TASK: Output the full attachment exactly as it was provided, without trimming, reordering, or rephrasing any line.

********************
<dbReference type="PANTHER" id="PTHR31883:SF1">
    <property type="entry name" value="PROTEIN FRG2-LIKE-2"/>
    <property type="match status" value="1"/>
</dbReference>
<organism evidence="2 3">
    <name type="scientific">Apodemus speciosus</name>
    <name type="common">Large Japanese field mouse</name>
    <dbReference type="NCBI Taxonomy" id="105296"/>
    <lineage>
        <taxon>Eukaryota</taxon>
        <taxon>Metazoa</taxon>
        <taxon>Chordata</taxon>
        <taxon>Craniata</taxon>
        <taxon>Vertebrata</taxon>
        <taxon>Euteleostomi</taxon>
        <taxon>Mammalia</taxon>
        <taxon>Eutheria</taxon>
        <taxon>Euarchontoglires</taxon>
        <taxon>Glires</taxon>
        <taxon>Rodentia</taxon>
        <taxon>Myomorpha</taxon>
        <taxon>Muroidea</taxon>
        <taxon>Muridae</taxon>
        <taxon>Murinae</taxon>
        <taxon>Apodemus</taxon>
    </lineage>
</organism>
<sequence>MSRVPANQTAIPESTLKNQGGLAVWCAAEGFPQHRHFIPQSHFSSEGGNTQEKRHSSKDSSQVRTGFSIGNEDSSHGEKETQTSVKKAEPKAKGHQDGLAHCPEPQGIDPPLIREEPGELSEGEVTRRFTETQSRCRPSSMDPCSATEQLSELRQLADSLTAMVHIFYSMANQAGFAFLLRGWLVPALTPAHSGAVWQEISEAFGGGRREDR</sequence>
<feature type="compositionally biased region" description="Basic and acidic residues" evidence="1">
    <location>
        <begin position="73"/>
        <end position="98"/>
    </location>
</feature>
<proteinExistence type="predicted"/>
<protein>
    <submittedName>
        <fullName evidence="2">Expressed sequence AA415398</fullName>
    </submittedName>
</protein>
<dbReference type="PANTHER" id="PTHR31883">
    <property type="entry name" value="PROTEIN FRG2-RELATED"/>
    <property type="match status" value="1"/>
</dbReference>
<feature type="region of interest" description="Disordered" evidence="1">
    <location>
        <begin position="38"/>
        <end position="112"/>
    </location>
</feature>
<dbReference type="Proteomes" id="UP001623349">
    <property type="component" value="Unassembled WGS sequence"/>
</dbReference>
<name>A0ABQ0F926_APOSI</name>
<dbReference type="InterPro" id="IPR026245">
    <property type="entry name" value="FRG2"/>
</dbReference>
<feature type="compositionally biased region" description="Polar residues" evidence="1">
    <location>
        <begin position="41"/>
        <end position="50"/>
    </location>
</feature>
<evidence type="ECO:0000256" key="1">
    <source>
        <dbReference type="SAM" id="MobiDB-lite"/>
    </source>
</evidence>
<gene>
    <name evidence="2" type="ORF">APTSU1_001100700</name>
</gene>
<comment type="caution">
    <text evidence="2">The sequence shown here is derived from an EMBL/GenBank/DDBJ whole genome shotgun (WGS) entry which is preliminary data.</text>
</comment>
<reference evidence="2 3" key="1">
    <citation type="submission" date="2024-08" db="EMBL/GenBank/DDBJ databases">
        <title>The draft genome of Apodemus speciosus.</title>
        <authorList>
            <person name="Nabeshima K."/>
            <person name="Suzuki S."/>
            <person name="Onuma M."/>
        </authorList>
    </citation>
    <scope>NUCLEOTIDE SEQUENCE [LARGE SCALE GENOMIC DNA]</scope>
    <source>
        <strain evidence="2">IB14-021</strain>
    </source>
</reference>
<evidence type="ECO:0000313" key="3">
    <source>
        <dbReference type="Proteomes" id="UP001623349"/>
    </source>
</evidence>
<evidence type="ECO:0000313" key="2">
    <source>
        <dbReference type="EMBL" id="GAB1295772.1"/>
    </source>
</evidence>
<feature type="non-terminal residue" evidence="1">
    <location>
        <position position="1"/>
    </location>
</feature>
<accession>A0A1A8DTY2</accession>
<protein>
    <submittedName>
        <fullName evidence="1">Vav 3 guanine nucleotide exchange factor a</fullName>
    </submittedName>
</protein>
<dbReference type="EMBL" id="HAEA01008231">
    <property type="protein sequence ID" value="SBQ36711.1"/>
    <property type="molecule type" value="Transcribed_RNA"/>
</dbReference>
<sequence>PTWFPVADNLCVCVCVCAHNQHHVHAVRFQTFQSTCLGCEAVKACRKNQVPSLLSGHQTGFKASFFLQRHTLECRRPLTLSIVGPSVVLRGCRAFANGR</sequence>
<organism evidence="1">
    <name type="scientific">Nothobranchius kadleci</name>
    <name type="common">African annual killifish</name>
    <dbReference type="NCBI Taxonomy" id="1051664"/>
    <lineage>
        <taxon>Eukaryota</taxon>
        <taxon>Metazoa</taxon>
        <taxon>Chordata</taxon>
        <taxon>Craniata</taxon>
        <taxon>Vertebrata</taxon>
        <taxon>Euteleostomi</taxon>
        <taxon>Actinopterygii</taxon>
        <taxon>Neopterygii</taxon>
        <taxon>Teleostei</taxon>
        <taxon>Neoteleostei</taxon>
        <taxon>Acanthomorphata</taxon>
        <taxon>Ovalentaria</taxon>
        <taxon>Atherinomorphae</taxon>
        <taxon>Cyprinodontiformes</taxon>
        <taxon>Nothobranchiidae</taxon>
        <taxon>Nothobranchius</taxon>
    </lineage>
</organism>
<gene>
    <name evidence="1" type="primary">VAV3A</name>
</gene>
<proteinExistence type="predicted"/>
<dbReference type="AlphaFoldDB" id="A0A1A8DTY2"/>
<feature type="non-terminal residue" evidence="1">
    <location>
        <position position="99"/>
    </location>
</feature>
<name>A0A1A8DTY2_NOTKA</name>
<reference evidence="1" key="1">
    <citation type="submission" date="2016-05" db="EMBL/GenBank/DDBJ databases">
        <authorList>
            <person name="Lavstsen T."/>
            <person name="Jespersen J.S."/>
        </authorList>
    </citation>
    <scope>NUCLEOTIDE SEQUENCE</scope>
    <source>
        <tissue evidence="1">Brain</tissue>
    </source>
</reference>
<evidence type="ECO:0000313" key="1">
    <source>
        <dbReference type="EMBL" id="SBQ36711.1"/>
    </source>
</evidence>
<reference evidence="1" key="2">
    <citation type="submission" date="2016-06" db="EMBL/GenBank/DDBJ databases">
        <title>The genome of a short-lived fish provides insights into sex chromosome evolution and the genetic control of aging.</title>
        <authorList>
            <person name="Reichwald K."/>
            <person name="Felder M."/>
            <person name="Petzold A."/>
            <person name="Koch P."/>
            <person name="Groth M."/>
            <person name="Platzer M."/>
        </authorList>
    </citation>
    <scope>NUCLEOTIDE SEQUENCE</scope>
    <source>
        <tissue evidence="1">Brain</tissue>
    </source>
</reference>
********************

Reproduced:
<dbReference type="PANTHER" id="PTHR31883:SF1">
    <property type="entry name" value="PROTEIN FRG2-LIKE-2"/>
    <property type="match status" value="1"/>
</dbReference>
<organism evidence="2 3">
    <name type="scientific">Apodemus speciosus</name>
    <name type="common">Large Japanese field mouse</name>
    <dbReference type="NCBI Taxonomy" id="105296"/>
    <lineage>
        <taxon>Eukaryota</taxon>
        <taxon>Metazoa</taxon>
        <taxon>Chordata</taxon>
        <taxon>Craniata</taxon>
        <taxon>Vertebrata</taxon>
        <taxon>Euteleostomi</taxon>
        <taxon>Mammalia</taxon>
        <taxon>Eutheria</taxon>
        <taxon>Euarchontoglires</taxon>
        <taxon>Glires</taxon>
        <taxon>Rodentia</taxon>
        <taxon>Myomorpha</taxon>
        <taxon>Muroidea</taxon>
        <taxon>Muridae</taxon>
        <taxon>Murinae</taxon>
        <taxon>Apodemus</taxon>
    </lineage>
</organism>
<sequence>MSRVPANQTAIPESTLKNQGGLAVWCAAEGFPQHRHFIPQSHFSSEGGNTQEKRHSSKDSSQVRTGFSIGNEDSSHGEKETQTSVKKAEPKAKGHQDGLAHCPEPQGIDPPLIREEPGELSEGEVTRRFTETQSRCRPSSMDPCSATEQLSELRQLADSLTAMVHIFYSMANQAGFAFLLRGWLVPALTPAHSGAVWQEISEAFGGGRREDR</sequence>
<feature type="compositionally biased region" description="Basic and acidic residues" evidence="1">
    <location>
        <begin position="73"/>
        <end position="98"/>
    </location>
</feature>
<proteinExistence type="predicted"/>
<protein>
    <submittedName>
        <fullName evidence="2">Expressed sequence AA415398</fullName>
    </submittedName>
</protein>
<dbReference type="PANTHER" id="PTHR31883">
    <property type="entry name" value="PROTEIN FRG2-RELATED"/>
    <property type="match status" value="1"/>
</dbReference>
<feature type="region of interest" description="Disordered" evidence="1">
    <location>
        <begin position="38"/>
        <end position="112"/>
    </location>
</feature>
<dbReference type="Proteomes" id="UP001623349">
    <property type="component" value="Unassembled WGS sequence"/>
</dbReference>
<name>A0ABQ0F926_APOSI</name>
<dbReference type="InterPro" id="IPR026245">
    <property type="entry name" value="FRG2"/>
</dbReference>
<feature type="compositionally biased region" description="Polar residues" evidence="1">
    <location>
        <begin position="41"/>
        <end position="50"/>
    </location>
</feature>
<evidence type="ECO:0000256" key="1">
    <source>
        <dbReference type="SAM" id="MobiDB-lite"/>
    </source>
</evidence>
<gene>
    <name evidence="2" type="ORF">APTSU1_001100700</name>
</gene>
<comment type="caution">
    <text evidence="2">The sequence shown here is derived from an EMBL/GenBank/DDBJ whole genome shotgun (WGS) entry which is preliminary data.</text>
</comment>
<reference evidence="2 3" key="1">
    <citation type="submission" date="2024-08" db="EMBL/GenBank/DDBJ databases">
        <title>The draft genome of Apodemus speciosus.</title>
        <authorList>
            <person name="Nabeshima K."/>
            <person name="Suzuki S."/>
            <person name="Onuma M."/>
        </authorList>
    </citation>
    <scope>NUCLEOTIDE SEQUENCE [LARGE SCALE GENOMIC DNA]</scope>
    <source>
        <strain evidence="2">IB14-021</strain>
    </source>
</reference>
<evidence type="ECO:0000313" key="3">
    <source>
        <dbReference type="Proteomes" id="UP001623349"/>
    </source>
</evidence>
<evidence type="ECO:0000313" key="2">
    <source>
        <dbReference type="EMBL" id="GAB1295772.1"/>
    </source>
</evidence>
<feature type="non-terminal residue" evidence="1">
    <location>
        <position position="1"/>
    </location>
</feature>
<accession>A0A1A8DTY2</accession>
<protein>
    <submittedName>
        <fullName evidence="1">Vav 3 guanine nucleotide exchange factor a</fullName>
    </submittedName>
</protein>
<dbReference type="EMBL" id="HAEA01008231">
    <property type="protein sequence ID" value="SBQ36711.1"/>
    <property type="molecule type" value="Transcribed_RNA"/>
</dbReference>
<sequence>PTWFPVADNLCVCVCVCAHNQHHVHAVRFQTFQSTCLGCEAVKACRKNQVPSLLSGHQTGFKASFFLQRHTLECRRPLTLSIVGPSVVLRGCRAFANGR</sequence>
<organism evidence="1">
    <name type="scientific">Nothobranchius kadleci</name>
    <name type="common">African annual killifish</name>
    <dbReference type="NCBI Taxonomy" id="1051664"/>
    <lineage>
        <taxon>Eukaryota</taxon>
        <taxon>Metazoa</taxon>
        <taxon>Chordata</taxon>
        <taxon>Craniata</taxon>
        <taxon>Vertebrata</taxon>
        <taxon>Euteleostomi</taxon>
        <taxon>Actinopterygii</taxon>
        <taxon>Neopterygii</taxon>
        <taxon>Teleostei</taxon>
        <taxon>Neoteleostei</taxon>
        <taxon>Acanthomorphata</taxon>
        <taxon>Ovalentaria</taxon>
        <taxon>Atherinomorphae</taxon>
        <taxon>Cyprinodontiformes</taxon>
        <taxon>Nothobranchiidae</taxon>
        <taxon>Nothobranchius</taxon>
    </lineage>
</organism>
<gene>
    <name evidence="1" type="primary">VAV3A</name>
</gene>
<proteinExistence type="predicted"/>
<dbReference type="AlphaFoldDB" id="A0A1A8DTY2"/>
<feature type="non-terminal residue" evidence="1">
    <location>
        <position position="99"/>
    </location>
</feature>
<name>A0A1A8DTY2_NOTKA</name>
<reference evidence="1" key="1">
    <citation type="submission" date="2016-05" db="EMBL/GenBank/DDBJ databases">
        <authorList>
            <person name="Lavstsen T."/>
            <person name="Jespersen J.S."/>
        </authorList>
    </citation>
    <scope>NUCLEOTIDE SEQUENCE</scope>
    <source>
        <tissue evidence="1">Brain</tissue>
    </source>
</reference>
<evidence type="ECO:0000313" key="1">
    <source>
        <dbReference type="EMBL" id="SBQ36711.1"/>
    </source>
</evidence>
<reference evidence="1" key="2">
    <citation type="submission" date="2016-06" db="EMBL/GenBank/DDBJ databases">
        <title>The genome of a short-lived fish provides insights into sex chromosome evolution and the genetic control of aging.</title>
        <authorList>
            <person name="Reichwald K."/>
            <person name="Felder M."/>
            <person name="Petzold A."/>
            <person name="Koch P."/>
            <person name="Groth M."/>
            <person name="Platzer M."/>
        </authorList>
    </citation>
    <scope>NUCLEOTIDE SEQUENCE</scope>
    <source>
        <tissue evidence="1">Brain</tissue>
    </source>
</reference>